Last Monday, I switched to AT&T U-verse. This Monday, I am switching back to my former cable/internet provider. I urge all providers of intellectual content (writers, actors, directors, artists, singers) to do the same.
When my “must-have” TV shows disappeared from the cable line-up, and the AT&T customer service rep hung up on me after another rep and I had held onto the line twenty-five minutes to speak with him, I delved into the matter a little further.
This is what I discovered. Scripps-Howard Network, who provides programming such as HGTV and the Food Network, could not reach a fair settlement with AT&T. AT&T claims in their press releases that the issue is not over money, and not over distribution on cable TV, but the issue is over free distribution of the cable shows over mobile devices and computers!
In other words, AT&T does not want to compensate the providers of intellectual property–that’s you and me, all you writers, artists, actors, singers, and directors–for delivering our content to more users over vastly different devices. In the past, writers sold their content (via a publisher and book distributer) in books. More recently, writers are also compensated when additional users view content via audiobooks or electronic downloads. What AT&T wants to do is pay one fee, the SAME FEE it is has been paying for cable TV distribution, for the intellectual content provided by Scripps-Howard, and then distribute those shows to tens of thousands of additional users via the users’ laptops and mobile devices.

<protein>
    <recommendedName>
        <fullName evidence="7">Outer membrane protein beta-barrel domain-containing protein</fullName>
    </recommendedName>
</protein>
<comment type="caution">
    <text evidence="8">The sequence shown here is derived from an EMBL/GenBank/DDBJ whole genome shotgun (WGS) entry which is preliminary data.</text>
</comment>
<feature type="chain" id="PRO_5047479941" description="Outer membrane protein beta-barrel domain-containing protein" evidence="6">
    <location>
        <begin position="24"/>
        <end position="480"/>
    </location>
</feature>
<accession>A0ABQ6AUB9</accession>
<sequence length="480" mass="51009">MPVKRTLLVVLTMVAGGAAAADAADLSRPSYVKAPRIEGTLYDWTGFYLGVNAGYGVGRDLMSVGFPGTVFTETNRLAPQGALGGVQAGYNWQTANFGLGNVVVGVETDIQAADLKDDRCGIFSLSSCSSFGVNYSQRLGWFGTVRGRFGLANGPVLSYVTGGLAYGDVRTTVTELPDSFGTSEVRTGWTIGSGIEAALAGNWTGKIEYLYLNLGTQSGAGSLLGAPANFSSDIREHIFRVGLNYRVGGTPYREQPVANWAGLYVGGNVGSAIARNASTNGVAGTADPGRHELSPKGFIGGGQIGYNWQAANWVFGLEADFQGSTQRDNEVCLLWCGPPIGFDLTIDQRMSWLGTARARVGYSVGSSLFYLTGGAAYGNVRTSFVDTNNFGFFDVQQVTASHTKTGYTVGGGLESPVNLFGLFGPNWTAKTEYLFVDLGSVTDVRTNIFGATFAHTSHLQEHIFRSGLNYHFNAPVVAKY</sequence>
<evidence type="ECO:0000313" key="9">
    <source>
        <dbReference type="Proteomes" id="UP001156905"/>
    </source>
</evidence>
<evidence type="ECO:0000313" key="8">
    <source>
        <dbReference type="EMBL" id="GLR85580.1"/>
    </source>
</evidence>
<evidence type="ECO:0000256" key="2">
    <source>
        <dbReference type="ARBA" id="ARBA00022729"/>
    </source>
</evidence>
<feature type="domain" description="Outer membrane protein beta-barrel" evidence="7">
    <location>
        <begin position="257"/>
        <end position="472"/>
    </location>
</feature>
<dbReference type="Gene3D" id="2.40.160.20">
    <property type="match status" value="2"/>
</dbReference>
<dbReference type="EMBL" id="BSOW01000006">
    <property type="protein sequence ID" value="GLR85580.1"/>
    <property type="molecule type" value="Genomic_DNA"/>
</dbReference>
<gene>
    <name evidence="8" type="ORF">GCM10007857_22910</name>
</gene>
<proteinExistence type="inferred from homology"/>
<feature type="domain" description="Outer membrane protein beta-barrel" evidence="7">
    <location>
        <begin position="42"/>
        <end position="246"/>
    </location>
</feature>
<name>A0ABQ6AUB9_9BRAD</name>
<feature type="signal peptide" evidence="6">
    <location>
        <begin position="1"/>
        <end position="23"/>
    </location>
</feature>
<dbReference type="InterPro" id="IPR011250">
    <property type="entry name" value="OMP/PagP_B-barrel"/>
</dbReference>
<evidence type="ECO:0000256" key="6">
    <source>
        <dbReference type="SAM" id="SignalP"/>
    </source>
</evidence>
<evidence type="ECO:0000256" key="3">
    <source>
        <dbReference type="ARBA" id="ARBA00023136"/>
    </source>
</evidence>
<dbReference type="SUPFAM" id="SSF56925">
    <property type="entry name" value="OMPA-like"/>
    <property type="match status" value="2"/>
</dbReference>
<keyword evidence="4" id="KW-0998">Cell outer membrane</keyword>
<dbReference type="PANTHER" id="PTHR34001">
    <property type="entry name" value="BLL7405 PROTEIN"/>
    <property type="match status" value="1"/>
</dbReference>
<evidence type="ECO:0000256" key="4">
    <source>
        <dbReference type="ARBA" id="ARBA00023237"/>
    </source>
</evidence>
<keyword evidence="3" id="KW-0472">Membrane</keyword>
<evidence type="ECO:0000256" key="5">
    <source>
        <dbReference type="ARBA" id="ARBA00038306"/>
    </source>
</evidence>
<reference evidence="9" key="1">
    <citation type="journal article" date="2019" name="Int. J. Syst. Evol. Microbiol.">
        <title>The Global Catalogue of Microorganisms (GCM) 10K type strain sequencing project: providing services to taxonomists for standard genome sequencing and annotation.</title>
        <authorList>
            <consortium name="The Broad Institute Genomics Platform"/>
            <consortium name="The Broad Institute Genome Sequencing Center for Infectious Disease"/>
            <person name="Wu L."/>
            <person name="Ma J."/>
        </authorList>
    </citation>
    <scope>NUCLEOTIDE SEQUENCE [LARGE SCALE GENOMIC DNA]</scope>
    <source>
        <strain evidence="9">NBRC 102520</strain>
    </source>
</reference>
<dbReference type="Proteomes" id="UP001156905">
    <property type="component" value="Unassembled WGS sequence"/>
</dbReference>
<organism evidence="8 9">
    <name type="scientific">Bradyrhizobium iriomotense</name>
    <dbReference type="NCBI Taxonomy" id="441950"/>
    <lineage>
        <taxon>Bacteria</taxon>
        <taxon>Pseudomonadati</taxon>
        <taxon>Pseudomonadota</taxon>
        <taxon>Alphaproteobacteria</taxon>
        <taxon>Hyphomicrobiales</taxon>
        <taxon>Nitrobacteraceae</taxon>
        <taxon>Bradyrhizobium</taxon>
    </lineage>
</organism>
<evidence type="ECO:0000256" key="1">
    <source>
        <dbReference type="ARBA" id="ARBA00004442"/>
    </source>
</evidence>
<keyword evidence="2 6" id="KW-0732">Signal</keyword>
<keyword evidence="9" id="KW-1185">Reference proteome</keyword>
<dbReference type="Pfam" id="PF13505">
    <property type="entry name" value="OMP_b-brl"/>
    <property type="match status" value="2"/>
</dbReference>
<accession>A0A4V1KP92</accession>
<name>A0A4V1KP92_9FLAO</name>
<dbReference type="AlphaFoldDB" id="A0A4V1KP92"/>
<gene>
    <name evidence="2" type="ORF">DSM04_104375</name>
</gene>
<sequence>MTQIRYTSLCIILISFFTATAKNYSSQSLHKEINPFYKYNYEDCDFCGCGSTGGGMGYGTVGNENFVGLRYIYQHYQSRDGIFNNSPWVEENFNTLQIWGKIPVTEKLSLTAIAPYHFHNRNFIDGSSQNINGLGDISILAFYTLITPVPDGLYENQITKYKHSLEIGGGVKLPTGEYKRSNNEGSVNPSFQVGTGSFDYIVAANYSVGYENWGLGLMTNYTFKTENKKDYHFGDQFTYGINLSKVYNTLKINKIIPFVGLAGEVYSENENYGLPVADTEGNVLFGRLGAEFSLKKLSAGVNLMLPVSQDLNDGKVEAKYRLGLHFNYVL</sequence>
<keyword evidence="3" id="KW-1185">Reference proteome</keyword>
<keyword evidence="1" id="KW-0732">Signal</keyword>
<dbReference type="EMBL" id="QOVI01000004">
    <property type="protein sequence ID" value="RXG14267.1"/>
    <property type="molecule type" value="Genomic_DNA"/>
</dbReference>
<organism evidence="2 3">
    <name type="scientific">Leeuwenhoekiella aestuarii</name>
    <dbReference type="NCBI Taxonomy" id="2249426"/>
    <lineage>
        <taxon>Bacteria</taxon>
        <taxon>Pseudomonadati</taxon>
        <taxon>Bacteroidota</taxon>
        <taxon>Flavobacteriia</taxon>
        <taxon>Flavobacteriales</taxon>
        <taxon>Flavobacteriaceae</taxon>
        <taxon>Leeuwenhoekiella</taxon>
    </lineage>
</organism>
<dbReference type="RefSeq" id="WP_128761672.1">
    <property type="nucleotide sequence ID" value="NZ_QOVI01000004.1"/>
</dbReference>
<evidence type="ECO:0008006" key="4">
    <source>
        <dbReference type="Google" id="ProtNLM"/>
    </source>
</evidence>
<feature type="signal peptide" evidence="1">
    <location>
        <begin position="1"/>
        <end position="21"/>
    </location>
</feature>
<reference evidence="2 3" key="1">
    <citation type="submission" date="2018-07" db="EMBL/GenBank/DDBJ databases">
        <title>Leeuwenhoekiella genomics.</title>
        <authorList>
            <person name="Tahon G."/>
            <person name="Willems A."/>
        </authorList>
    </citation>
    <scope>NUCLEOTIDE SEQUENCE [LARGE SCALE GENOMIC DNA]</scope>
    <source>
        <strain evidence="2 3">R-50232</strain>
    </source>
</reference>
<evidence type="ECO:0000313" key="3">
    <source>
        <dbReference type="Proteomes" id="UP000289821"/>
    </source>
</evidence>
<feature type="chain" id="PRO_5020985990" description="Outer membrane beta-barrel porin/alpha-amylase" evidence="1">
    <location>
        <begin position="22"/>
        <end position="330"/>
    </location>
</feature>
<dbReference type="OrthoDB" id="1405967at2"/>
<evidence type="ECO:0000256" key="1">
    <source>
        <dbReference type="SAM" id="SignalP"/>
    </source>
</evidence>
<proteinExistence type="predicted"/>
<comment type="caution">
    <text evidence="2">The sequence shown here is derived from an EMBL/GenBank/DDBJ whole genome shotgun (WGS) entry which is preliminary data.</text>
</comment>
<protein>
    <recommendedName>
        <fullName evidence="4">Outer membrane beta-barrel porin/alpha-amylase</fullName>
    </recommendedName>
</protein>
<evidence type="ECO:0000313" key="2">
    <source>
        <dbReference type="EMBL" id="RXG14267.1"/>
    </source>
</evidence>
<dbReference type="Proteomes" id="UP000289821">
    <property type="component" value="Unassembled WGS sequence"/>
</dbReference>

If you enjoy the content of the programming on HGTV and the Food Network and DIY, then vote to fairly compensate the content providers. If you enjoy a certain novelist, then be willing to compensate that novelist whether your choice of media is a hardback, paperback, audiobook, or electronic download. If you enjoy a certain singer, be willing to compensate that artist whether your choice of media is a MP3 download or a ticket to a live concert. Just because certain users choose different media to access content, does not mean that any of that content should be without compensation to the creator.
Don’t be a pawn in AT&T’s scam to distribute intellectual property over additional media without compensating the artists.